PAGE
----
NICOLA Sturgeon has come under fire after refusing to define what a woman is.

The First Minister, who last year described herself as a “feminist to my fingertips”, said to do so would “oversimplify” the debate on transgender rights.

Scottish Tory leader Douglas Ross suggested her response was a failure of leadership and would be "troubling for many people".

Ms Sturgeon’s SNP-Green government is currently putting legislation through Holyrood to reform gender recognition laws.

The changes would make it quicker and easier for trans people to obtain a certificate confirming their acquired gender under the law.

Under the current system this takes at least two years and a medical diagnosis.

But the Holyrood law proposes doing away with the medical diagnosis in favour of self-declaration, with the timescale reduced to six months.

Critics say the changes could help male sexual predators abuse the system.

However ministers argue this is not the case, and the law will not abolish single-sex spaces for women such as domestic violence refuges.

The debate over trans rights has led to splits in the SNP and other parties, as well as leaving politicians apparently flummoxed by what appear relatively simple questions.

Some supporters of trans rights argue that men who change gender to become trans women are women just as much as if they had been born biologically female. 

Their criticssay a woman is an “adult human female”, and that people born biologically male, while they can change gender in the eyes of the law, cannot change their biological sex.

Last year, the UK Labour leader Sir Keir Starmer said it was wrong to say only women have a cervix, adding: “It is something that shouldn’t be said, it is not right.”

In March this year he also refused to say whether a woman can have a penis.

Boris Johnson said recently that “biology” was a fundamental factor in distinguishing between men and women.

 In an interview with The Times newspaper, Mr Sturgeon refused to define the word “woman”.

She said: “I’m not going to, I’m just not going to get into this debate at a level that’s about simplified and lurid headlines.”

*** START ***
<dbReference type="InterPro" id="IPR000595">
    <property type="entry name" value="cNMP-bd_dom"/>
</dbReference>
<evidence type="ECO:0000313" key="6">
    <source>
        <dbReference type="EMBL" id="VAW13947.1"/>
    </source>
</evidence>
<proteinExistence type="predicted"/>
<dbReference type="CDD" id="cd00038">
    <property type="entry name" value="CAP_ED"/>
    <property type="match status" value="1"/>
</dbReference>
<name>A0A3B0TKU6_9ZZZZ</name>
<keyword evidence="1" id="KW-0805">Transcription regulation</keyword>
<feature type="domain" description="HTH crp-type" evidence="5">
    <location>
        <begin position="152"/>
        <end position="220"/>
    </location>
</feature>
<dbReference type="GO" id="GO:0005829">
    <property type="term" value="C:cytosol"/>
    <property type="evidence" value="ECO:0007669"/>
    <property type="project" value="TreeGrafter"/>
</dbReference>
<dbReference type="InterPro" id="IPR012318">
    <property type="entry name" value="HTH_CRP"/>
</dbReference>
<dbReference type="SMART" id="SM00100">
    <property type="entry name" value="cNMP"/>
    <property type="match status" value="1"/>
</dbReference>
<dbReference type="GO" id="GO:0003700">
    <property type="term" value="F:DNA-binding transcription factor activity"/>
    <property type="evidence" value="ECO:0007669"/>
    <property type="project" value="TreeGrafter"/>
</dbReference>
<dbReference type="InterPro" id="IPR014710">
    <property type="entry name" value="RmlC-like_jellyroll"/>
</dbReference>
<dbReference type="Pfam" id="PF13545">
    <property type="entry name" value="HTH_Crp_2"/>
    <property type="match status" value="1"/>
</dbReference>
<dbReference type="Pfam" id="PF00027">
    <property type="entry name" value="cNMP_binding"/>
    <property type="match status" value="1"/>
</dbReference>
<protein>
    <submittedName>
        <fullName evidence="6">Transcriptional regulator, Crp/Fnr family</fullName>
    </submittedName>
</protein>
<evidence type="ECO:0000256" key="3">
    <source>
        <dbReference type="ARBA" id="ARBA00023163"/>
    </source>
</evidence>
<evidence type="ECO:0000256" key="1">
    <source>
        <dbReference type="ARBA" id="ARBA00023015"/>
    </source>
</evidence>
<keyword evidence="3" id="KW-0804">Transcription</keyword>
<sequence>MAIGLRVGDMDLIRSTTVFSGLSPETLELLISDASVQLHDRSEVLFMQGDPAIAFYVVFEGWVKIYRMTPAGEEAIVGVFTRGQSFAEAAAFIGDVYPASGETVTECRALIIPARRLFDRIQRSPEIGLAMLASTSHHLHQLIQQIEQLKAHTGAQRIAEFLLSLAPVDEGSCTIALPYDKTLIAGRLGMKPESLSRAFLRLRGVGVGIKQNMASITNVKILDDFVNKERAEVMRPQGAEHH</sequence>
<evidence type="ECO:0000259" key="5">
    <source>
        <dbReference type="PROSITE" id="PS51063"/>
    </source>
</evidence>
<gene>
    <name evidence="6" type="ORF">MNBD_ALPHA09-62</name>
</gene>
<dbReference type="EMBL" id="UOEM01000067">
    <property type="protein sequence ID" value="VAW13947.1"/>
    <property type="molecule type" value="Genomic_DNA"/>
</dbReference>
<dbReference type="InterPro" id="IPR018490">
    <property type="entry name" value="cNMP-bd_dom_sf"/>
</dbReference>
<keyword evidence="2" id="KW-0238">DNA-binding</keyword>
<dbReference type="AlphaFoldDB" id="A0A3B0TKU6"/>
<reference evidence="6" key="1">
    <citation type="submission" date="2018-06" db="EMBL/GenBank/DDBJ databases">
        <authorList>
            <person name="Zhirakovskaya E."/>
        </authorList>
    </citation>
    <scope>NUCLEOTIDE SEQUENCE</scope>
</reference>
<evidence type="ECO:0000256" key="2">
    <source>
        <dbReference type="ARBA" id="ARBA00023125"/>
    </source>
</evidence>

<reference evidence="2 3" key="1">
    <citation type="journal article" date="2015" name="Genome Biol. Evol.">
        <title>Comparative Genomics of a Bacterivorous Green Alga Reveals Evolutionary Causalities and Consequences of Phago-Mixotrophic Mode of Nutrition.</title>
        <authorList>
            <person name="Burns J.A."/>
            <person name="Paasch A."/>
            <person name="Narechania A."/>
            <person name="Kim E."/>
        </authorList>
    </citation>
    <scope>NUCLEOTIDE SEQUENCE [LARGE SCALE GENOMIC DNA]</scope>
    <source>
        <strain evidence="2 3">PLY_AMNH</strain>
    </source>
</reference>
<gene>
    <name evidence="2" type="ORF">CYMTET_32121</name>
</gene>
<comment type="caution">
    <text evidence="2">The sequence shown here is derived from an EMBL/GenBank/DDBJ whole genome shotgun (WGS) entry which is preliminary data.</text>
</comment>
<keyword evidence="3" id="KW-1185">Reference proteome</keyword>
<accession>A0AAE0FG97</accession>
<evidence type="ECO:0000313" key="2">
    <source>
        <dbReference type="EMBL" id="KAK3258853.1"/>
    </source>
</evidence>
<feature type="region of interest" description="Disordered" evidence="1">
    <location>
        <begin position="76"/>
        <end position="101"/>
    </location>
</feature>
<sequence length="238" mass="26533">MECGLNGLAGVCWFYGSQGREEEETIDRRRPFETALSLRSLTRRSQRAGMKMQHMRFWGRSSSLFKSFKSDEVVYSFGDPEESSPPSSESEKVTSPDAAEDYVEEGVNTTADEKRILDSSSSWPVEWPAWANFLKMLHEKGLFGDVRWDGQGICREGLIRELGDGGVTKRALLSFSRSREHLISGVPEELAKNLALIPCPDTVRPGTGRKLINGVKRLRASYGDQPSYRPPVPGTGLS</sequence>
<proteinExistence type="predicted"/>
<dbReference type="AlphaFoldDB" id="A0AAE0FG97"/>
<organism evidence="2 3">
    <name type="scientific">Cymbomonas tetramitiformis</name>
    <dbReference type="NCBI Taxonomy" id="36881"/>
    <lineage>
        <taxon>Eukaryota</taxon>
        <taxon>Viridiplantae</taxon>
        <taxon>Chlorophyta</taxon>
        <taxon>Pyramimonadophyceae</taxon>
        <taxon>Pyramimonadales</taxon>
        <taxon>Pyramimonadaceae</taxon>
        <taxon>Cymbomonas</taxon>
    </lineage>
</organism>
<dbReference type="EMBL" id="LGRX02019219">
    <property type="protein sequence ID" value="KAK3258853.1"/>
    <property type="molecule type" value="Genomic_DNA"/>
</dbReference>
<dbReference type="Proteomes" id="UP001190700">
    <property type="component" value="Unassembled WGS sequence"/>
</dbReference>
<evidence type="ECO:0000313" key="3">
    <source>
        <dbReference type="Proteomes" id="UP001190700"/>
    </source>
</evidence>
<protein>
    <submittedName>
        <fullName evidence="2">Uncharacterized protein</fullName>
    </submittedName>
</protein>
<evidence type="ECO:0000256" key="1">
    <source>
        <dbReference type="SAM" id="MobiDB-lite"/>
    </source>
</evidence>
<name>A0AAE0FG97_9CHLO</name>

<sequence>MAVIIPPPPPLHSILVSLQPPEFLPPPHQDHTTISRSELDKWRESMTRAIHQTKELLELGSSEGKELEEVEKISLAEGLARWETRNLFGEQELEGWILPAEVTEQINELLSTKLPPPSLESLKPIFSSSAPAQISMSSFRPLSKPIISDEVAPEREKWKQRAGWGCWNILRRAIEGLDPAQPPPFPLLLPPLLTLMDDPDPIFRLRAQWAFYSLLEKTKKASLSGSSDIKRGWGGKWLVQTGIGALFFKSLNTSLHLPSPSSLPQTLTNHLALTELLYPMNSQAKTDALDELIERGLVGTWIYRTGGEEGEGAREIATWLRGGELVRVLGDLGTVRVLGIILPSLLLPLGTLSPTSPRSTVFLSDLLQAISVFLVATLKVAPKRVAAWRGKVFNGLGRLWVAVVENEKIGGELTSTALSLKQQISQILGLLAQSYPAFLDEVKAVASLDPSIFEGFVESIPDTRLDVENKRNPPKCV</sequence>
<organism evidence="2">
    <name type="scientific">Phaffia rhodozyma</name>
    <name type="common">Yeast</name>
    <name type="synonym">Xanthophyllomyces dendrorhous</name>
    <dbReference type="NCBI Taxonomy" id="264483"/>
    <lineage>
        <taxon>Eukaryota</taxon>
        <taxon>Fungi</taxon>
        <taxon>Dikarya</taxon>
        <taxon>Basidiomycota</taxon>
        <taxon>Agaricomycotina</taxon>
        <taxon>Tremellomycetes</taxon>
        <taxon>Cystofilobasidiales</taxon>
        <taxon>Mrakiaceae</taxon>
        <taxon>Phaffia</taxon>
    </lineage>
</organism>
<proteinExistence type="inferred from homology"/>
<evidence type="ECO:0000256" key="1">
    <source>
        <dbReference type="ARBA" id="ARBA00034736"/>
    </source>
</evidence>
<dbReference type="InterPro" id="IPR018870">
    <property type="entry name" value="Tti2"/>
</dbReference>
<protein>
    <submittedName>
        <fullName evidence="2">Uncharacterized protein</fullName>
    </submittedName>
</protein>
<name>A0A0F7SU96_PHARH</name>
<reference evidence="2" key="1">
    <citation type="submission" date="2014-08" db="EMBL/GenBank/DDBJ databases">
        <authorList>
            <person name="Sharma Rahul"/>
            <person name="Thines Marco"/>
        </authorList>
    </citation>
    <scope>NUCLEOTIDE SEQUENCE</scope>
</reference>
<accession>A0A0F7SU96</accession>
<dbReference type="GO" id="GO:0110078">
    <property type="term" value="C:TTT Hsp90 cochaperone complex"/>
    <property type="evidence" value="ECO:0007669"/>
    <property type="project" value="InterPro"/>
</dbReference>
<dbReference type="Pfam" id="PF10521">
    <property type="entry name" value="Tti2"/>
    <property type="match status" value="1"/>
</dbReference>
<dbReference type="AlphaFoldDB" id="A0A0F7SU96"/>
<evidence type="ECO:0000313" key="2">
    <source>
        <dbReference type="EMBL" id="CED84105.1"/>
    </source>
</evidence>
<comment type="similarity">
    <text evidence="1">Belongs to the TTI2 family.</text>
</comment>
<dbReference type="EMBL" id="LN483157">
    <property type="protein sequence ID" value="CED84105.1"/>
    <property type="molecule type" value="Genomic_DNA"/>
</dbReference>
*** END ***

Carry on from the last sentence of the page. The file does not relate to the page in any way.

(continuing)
The First Minister went on: “Trans people are amongst, possibly the most, stigmatised and discriminated against minorities in our society.

“And every time we oversimplify this debate, trans people actually suffer and I think it’s important, they’re such a tiny minority, that we actually take the issues around protecting and enhancing the rights of trans people seriously.”

Ms Sturgeon also said she was confident Holyrood would vote through gender reforms and that the SNP would remain united on the issue, despite several internal disputes.

Finance Secretary Kate Forbes, a committed Christian, and SNP MP Joanna Cherry QC, have both had reservations about the reforms.

Scottish Tory leader Douglas Ross said a woman was "an adult female" human being and he was "surprised" that a politician of Ms Sturgeon's experiennce had not been prepared for the question. 

He told the Herald: "It’s a question that is actually quite simple when you boil it down. Biologically, we have male and female and women are adult females.”

"This is a very emotive issue, it’s one that clearly divides a lot of opinion, and sadly the debate around it is very toxic.

“But as a politician and as a leader, you have to give a clear response, and Nicola Sturgeon not being able to do so will be troubling for many people.”

Former SNP MP Tasmina Ahmed-Sheikh, now a senior member of Alex Salmond’s Alba party, asked why Ms Sturgeon had refused to define what the word women meant.

She tweeted: “How can politicians legislate for us if they won’t say who and what we biologically are? 

“Talk of ‘sexism’ and ‘misogyny’ is hot air if you don’t know what a woman is.”

Last year, Ms Sturgeon dismissed criticism of her gender reforms as “not valid”. 

She told MSPs: “Gender recognition reform is about changing an existing process to make it less degrading, intrusive and traumatic for one of the most stigmatised minorities in our society.

"We should focus on the real threats to women, not the threats that, while I appreciate that some of these views are very sincerely held, in my view, are not valid.”

Lucy HunterBlackburn of policy analsysts MurrayBlackburnMackenzie said: “With draft legislation now under consideration in Parliament, it is staggering that the FM should persist in her refusal to recognise the conflict of rights inherent in her acceptance that a woman is anyone who declares themselves so.”  

Feminist group For Women Scotland said: "Nicola Sturgeon’s refusal to define women is depressing, but not unexpected.

"This is a First Minister who has claims to stand against sexism in politics, yet can’t bring herself to meet and talk to women harmed by her policies.

"Her track record on dealing with harassment and abuse in her own party leaves much to be desired.

"Self-ID, which we know has had a disproportionately harmful effect on the most vulnerable, including minority women, seems to be her all-consuming political goal.

"Her self-ID proposals are not about 'trans people' but for anyone who chooses, for whatever reason, to change sex in law.

"Her Ministers won't even say that they would disallow sex offenders from acquiring Gender Recognition Certificates which confer unprecedented levels of privacy.

"All the evidence of harms to girls in school forced to use mixed sex facilities, to women in prison, to the hundreds of girls who are being affirmed as the opposite sex and set on a path to lifelong medicalisation is to be dismissed and discounted.

"If a determination to press on with this regressive, sexist policy is not misogyny - albeit wrapped in a blue and pink bow - we don't know what is!"